Draucker & Martsolf (2010) reviewed interview transcripts of 56 young adults looking retrospectively at dating violence in their adolescence. They found that technology including texting, calling, social networking sites, and instant messaging was frequently used by many participants' partners to verbally abuse them. Furthermore, these technologies facilitated the escalation of arguments and were used by their partners as a method of monitoring the victim’s behaviour. They also found that technology was used for seeking help when in a violent episode with an intimate partner. However, when the victim tried to call the police, friends, or family for help it usually resulted in a fight over the phone. The participants in this study were 18- to 21-year-olds looking retrospectively at their experiences of cyber abuse with an intimate partner in their adolescence. If teens were interviewed now the role of technology in their relationships would likely be much greater. This is due to a wider range of technology and social platforms such as WhatsApp, Instagram, Snapchat and many more. The study also highlights that technology is not always misused in relationships and identifies that technology is also used to seek help when individuals find themselves in violent disputes with their partners.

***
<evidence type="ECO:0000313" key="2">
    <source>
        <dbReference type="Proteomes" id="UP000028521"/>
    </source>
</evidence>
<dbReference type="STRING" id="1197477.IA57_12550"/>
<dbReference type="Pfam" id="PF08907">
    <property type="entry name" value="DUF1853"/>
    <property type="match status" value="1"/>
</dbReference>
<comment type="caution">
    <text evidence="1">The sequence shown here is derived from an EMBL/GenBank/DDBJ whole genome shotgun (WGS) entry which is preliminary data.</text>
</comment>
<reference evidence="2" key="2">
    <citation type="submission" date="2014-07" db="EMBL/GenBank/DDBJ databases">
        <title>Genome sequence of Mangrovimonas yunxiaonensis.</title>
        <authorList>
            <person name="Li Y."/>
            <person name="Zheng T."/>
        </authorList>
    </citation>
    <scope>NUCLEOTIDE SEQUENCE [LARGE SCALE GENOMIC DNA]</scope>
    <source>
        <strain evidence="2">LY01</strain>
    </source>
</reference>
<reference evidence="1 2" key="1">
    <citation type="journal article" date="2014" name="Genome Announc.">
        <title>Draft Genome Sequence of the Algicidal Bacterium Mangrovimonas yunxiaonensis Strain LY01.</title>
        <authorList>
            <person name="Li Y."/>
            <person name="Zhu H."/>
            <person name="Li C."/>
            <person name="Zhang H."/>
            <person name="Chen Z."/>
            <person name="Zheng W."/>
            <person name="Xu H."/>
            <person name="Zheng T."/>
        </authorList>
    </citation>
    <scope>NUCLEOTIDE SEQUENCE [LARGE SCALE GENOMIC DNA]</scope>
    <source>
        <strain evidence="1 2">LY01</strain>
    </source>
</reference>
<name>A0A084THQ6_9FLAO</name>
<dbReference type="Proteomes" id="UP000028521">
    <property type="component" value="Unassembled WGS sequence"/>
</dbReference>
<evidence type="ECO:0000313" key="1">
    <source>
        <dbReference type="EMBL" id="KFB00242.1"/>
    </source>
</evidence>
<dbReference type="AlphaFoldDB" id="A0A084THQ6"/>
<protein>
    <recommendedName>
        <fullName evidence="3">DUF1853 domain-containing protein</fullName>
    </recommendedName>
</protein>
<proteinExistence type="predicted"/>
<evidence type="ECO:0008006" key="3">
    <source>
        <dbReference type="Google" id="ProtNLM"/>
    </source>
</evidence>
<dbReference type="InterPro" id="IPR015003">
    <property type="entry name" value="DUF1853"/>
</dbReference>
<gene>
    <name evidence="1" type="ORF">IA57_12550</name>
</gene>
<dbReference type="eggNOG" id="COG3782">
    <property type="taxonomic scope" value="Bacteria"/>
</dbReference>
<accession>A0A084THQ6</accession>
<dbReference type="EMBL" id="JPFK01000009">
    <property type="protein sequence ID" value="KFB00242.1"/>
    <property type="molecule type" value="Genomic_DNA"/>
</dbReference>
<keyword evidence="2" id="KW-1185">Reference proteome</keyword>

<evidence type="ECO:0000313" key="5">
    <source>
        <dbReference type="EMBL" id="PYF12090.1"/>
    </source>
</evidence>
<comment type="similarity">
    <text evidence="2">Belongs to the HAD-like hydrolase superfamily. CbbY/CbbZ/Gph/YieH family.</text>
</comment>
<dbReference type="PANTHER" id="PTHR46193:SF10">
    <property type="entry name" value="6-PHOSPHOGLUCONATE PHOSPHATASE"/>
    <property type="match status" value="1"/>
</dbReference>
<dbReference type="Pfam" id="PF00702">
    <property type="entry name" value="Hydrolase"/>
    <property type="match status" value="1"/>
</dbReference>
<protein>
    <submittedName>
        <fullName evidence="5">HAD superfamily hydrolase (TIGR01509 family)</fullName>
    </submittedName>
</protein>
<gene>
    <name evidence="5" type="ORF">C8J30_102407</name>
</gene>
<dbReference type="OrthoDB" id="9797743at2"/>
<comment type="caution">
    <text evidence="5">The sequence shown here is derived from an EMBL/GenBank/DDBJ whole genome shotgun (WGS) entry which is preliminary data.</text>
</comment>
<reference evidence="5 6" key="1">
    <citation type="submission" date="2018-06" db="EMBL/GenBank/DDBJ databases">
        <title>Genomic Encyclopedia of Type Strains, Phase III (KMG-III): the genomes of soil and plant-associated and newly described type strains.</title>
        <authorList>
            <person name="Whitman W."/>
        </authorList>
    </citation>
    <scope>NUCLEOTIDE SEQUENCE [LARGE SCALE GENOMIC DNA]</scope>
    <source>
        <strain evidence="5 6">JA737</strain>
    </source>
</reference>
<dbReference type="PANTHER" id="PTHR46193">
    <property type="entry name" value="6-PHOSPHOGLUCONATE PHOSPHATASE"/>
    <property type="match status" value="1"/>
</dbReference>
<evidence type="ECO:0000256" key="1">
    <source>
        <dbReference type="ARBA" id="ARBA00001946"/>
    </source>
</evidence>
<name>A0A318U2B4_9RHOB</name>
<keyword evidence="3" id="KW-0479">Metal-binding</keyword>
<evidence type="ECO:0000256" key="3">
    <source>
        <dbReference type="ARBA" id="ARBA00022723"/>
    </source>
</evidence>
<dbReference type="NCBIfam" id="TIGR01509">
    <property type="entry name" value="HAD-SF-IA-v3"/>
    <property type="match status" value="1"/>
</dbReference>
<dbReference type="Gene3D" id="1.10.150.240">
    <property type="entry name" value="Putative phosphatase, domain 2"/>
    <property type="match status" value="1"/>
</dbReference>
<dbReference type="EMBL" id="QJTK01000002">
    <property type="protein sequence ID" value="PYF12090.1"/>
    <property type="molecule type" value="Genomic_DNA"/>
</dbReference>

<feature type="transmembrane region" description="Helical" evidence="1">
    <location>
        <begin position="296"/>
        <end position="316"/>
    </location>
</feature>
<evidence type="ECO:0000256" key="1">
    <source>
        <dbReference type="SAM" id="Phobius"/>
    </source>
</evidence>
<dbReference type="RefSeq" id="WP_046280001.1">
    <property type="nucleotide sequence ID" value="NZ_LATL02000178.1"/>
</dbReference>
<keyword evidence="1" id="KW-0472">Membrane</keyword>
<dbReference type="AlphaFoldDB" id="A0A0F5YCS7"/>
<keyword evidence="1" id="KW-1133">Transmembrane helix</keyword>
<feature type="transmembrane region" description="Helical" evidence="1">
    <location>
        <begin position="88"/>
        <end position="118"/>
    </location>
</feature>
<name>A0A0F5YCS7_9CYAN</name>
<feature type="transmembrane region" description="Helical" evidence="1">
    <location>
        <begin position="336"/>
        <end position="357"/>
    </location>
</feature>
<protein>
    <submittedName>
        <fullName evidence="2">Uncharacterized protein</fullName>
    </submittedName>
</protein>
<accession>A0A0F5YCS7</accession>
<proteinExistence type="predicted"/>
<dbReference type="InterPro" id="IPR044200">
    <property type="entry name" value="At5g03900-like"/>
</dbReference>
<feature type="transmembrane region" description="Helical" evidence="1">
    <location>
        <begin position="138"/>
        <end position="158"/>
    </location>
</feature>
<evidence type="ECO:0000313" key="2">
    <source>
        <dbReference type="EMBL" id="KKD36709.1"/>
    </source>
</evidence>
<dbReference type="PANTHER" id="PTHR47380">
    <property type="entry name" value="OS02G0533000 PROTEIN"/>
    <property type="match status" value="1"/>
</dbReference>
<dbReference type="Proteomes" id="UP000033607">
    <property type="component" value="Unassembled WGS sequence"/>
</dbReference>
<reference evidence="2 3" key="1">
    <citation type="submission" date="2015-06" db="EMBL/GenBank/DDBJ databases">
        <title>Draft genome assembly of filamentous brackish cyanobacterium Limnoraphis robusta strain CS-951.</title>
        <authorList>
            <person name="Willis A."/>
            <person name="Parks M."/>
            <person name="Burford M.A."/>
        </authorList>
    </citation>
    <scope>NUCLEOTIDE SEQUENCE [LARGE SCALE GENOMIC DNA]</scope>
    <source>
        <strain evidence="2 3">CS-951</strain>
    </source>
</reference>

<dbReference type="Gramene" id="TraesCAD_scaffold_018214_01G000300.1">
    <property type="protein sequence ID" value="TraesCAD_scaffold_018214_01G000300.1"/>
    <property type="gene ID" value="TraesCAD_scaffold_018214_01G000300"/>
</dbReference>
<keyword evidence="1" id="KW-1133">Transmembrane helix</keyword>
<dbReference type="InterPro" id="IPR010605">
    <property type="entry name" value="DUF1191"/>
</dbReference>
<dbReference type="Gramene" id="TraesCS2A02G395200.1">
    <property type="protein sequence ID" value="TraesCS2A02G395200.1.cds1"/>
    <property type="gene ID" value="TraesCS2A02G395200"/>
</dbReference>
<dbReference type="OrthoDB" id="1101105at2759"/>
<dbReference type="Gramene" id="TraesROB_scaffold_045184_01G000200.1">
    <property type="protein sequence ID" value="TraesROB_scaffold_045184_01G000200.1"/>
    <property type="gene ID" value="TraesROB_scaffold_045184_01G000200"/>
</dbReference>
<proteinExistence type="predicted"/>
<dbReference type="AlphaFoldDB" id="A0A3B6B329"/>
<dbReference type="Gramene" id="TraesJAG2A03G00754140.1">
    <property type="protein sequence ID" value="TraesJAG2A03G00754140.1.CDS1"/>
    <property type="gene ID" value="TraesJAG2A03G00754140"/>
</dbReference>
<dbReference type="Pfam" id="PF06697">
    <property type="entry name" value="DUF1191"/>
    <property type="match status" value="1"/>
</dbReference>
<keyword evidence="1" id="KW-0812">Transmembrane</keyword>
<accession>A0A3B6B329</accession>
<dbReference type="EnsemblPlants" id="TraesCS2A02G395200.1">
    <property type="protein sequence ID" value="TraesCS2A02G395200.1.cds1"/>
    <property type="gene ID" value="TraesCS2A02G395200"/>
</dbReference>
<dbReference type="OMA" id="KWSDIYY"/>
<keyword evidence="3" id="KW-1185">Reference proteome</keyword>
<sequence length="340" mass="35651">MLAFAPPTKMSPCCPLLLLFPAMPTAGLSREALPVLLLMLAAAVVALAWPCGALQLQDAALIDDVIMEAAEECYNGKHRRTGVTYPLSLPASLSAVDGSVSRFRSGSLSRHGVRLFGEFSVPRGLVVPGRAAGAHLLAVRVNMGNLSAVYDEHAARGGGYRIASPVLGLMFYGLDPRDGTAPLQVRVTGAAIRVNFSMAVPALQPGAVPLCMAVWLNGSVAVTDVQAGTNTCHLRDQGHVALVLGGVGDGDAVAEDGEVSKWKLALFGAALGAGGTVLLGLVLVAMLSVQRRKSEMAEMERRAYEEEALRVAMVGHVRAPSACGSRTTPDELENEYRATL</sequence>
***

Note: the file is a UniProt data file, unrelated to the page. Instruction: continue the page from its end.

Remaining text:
Burke et al., (2011) researched the extent to which university students use technology to commit acts of IPV. They found that half of both male and female participants reported the use of technology to monitor their intimate partner, being either the perpetrator or the victim. Their results show that women are most likely to be the perpetrators of monitoring their partner's emails, Facebook, and call history. However, women were also more likely to report experiencing their partner monitoring their emails, Facebook, and call history. This research supports the idea that technology is increasingly becoming a method for individuals to commit IPV. The self-report methods used in this study may lead to biases in the participant's responses. In the questionnaire, they fail to specify what constitutes ‘excessive’. This leaves the interpretation of the word ‘excessive’ up to the participants, which is a very subjective term. Furthermore, using a self-report questionnaire may mean that the participants were less likely to admit to perpetrating acts of controlling behaviour.